But today, with the widespread emphasis on teamwork, shared leadership, andan ongoing struggle to find and retain qualified employees, it's a model that isfalling increasingly out of favor, says Fred Nickols, a senior consultant withThe Distance Consulting Company in Robbinsville, New Jersey.
In a recent survey conducted jointly by the Society for Human ResourceManagement and Personnel Decisions International 32 percent of the HRprofessionals surveyed indicated that they were "unsatisfied" or"very unsatisfied" with their organizations' performance-managementsystems. They cited deficiencies in leadership development, coaching, 360-degreefeedback, and development planning. Twenty-two percentsaid that the greatest challenge they face is a lack ofsupport from top management. Forty-two percent of the organizationsthat participated reported that executives do not even bother to reviewthe performance-management systems that are currently in place.
If companies don't do annual performance reviews, however, what will taketheir place? More and more, organizations are turning to systems of performancemanagement. That is what Nickols advocated in 1997 with his provocatively titledarticle, "Don't Redesign Your Company's Performance Appraisal System, ScrapIt!" (Corporate University Review, May-June, 1997). Recently, authors TomCoens and Mary Jenkins have devoted a book to the subject: Abolishing Performance Appraisals: Why They Backfire And What to do Instead (Berrett-KoehlerDecember 2000), which is full of examples of companies that scrapped traditionalperformance-appraisal systems.
And although Nickols, Coens and Jenkins advocate an end to performanceappraisals, that's just the beginning of performance management. It rests on thefollowing basic principles, according to Nickols:
Goals should be set and agreed upon by both the manager and the employee.
Metrics for measuring the employee's success in meeting those goals shouldbe clearly articulated.
The goals themselves should be flexible enough toreflect changing conditions in the economy and theworkplace.
Employees should be able to think of their managers as coaches who arethere not to pass judgment, but to help them achieve success.
The "what to do instead" in Coens and Jenkins' book is nothing lessthan a "whole cultural shift" in an organization, said Coens, anorganizational trainer, employment law attorney, and educator in humanresources.
Instead of measuring employees' performance and pointing out where they fallshort, organizations will achieve more results by finding ways to fine-tune andimprove their systems. So, rather than have hotel management ding a desk clerkin an annual review for being too slow in processing thecheck-outs of departing guests, it would be more productive to set up an expresscheck-out system.
Jenkins and Coens cite several case studies in which organizations dumpedtraditional performance appraisals in favor of performance management processesthat "decoupled" everything that is packed into the typical review:coaching, feedback, compensation and promotion decisions, and legaldocumentation:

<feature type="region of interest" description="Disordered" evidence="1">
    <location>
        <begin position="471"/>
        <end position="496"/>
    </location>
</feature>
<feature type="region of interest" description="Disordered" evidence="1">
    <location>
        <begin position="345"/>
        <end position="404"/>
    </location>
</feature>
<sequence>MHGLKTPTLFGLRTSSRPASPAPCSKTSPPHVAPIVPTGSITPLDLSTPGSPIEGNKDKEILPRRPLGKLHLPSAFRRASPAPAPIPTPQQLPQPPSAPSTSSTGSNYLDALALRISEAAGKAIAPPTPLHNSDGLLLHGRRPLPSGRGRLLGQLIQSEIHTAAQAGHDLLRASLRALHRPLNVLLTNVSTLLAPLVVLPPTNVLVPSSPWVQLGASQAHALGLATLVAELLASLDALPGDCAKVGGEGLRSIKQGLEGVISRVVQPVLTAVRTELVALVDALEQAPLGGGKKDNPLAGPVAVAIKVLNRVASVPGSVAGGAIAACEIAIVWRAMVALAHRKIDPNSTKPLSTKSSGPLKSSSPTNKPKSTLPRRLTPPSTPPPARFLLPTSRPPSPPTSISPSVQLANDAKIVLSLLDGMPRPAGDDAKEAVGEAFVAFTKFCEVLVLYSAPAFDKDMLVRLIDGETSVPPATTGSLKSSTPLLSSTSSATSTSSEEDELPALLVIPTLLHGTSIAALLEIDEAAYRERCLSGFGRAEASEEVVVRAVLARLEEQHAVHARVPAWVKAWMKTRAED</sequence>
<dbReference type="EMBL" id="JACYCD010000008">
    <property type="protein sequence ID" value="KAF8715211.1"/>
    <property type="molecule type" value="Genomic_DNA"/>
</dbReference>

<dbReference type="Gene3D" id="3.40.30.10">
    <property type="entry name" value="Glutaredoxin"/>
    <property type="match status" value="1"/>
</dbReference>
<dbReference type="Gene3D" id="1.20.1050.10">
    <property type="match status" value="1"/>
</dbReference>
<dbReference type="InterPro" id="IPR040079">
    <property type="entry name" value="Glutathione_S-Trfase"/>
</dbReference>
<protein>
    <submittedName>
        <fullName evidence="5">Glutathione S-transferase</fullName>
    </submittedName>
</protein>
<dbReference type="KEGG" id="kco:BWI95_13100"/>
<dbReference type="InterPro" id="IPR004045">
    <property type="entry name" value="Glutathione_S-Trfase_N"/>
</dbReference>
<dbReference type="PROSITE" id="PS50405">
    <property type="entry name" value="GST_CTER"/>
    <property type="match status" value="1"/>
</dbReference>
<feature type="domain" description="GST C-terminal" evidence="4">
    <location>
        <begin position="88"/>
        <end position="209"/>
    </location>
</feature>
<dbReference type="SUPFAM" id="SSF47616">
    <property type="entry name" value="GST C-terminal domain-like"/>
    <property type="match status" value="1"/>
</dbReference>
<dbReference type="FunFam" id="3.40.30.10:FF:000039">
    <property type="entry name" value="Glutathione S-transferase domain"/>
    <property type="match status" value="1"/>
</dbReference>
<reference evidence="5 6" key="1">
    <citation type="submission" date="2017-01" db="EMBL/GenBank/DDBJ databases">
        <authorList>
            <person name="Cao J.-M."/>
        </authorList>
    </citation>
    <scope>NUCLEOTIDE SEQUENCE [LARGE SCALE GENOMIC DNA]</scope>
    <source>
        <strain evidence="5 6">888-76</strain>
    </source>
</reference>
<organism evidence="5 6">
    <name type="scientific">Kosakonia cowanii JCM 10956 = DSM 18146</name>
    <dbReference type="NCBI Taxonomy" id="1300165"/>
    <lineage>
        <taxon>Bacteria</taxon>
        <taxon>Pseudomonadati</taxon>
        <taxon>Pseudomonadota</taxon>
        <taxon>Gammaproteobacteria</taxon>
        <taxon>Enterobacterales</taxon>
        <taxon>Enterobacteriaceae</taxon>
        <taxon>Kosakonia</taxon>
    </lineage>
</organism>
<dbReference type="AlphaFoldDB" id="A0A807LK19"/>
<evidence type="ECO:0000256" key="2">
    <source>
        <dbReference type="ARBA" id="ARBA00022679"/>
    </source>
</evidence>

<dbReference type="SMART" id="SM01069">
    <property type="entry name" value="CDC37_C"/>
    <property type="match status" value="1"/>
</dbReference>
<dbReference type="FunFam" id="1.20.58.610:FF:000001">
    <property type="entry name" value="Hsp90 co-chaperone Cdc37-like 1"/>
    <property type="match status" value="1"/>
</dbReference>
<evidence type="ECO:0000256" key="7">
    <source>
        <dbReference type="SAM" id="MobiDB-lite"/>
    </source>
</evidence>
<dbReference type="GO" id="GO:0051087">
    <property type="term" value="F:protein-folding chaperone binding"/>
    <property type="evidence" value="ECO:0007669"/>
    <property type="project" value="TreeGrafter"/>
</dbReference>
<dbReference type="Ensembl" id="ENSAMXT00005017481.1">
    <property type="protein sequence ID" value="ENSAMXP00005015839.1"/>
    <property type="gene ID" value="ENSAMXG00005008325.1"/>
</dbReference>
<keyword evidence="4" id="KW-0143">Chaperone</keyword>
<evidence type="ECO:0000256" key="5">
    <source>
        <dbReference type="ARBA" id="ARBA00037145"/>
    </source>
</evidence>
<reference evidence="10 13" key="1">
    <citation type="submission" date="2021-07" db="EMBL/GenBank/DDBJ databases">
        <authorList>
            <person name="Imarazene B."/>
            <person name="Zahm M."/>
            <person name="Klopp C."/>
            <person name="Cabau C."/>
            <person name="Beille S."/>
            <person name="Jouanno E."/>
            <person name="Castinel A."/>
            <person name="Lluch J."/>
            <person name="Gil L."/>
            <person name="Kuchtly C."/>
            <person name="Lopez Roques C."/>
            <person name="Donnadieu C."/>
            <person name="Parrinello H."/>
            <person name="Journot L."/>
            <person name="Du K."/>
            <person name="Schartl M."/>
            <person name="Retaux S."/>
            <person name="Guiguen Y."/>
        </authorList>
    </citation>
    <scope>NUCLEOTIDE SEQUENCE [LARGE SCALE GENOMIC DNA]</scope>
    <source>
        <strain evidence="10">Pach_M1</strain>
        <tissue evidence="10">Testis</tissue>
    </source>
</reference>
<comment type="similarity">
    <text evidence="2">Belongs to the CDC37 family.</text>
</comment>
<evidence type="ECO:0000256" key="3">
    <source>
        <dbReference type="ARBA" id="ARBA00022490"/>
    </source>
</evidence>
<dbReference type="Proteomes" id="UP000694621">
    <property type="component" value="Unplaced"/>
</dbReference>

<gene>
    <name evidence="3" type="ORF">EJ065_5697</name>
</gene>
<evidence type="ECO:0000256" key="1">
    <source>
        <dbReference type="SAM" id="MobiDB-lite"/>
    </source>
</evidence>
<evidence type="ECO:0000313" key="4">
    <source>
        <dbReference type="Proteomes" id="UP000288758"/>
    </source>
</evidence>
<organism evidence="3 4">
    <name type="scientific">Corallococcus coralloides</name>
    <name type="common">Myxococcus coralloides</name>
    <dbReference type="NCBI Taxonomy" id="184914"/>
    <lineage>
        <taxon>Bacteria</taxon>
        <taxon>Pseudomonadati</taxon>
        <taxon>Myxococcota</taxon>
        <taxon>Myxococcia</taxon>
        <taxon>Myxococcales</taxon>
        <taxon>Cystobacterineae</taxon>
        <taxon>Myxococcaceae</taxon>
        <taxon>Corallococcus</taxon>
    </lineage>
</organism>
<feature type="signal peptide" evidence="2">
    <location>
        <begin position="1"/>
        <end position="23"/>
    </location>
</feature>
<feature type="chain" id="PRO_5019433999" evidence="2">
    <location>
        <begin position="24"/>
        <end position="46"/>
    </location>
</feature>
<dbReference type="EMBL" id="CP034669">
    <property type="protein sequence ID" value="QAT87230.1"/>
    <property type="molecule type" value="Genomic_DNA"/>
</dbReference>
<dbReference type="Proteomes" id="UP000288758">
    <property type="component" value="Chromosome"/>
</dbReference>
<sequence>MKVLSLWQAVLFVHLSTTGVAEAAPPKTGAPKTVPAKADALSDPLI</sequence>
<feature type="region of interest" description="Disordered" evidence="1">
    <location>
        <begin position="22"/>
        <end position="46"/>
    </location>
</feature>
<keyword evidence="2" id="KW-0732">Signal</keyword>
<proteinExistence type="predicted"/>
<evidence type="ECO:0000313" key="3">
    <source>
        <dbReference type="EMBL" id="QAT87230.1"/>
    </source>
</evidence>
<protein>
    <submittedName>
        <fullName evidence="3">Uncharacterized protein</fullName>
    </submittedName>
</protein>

The 500-person Madison, Wisconsin, Police Department stopped doingtraditional appraisals for all but probationary officers in 1989-1990,replacing them with a system of individual goal-setting,leadership-training, and employee involvement that extends to officerschoosing which sergeants they want to work with, sergeants choosinglieutenants and so on.
A U.S. Department of Justice study of 12 metropolitanpolice departments found Madison police to be the highest in satisfactionlevel among citizens, for both white and non-white communities. Each year,the department receives more than 1,000 applications for the department'stwo dozen openings.
University of Wisconsin Credit Union, also located in Madison, replacedits appraisal system with an array of elective, flexible, coaching tools andformats. The result has been improved employee satisfaction and a dramaticreduction in turnover, Coens said.
The argument against traditional performance appraisals also was persuasiveenough to get the attention of Bruce Mallory, vice president of financialservices for SELCO Credit Union in Eugene, Oregon.
After contacting Nickols, SELCO scrapped the credit union's entireperformance appraisal system. Instead of using a complex set of matrices todetermine raises for SELCO's 200 employees, they opted to give individualmanagers a pool of money to work with every year. The managers could then awardbonuses and raises as they saw fit. And instead of using a formal appraisalsystem to measure performance, managers were simply told that they had to sitdown with the individual members of their teams and have face-to-faceconversations on a regular basis. Four years after implementing this system,Mallory's only regret is that SELCO didn't try it sooner.
Today, managers just need to document that they have in fact had regularconversations with their employees. If there are problems, managers are expectedto make note of it. This creates the paper trail that will support any eventualdisciplinary action or termination. "We figure that we've saved at least$350,000 in time spent alone," he says. "It doesn't mean that we'respending any less time with the people. But it's time better spent. It'smanaging people differently, rather than managing the paper flow."
Part of that difference is the assessment cycle. It used to be based on dateof hire, but Jane Weizmann, senior consultant for Watson Wyatt Worldwide, saysit makes more sense to synchronize it with the organization's business calendar."From the business's point of view, you want to be sure that you line upyour needs with the employees' needs. And you want to make sure that you definethe relationship between the two."
Workforce, May 2001, pp. 36-40-- Subscribe Now!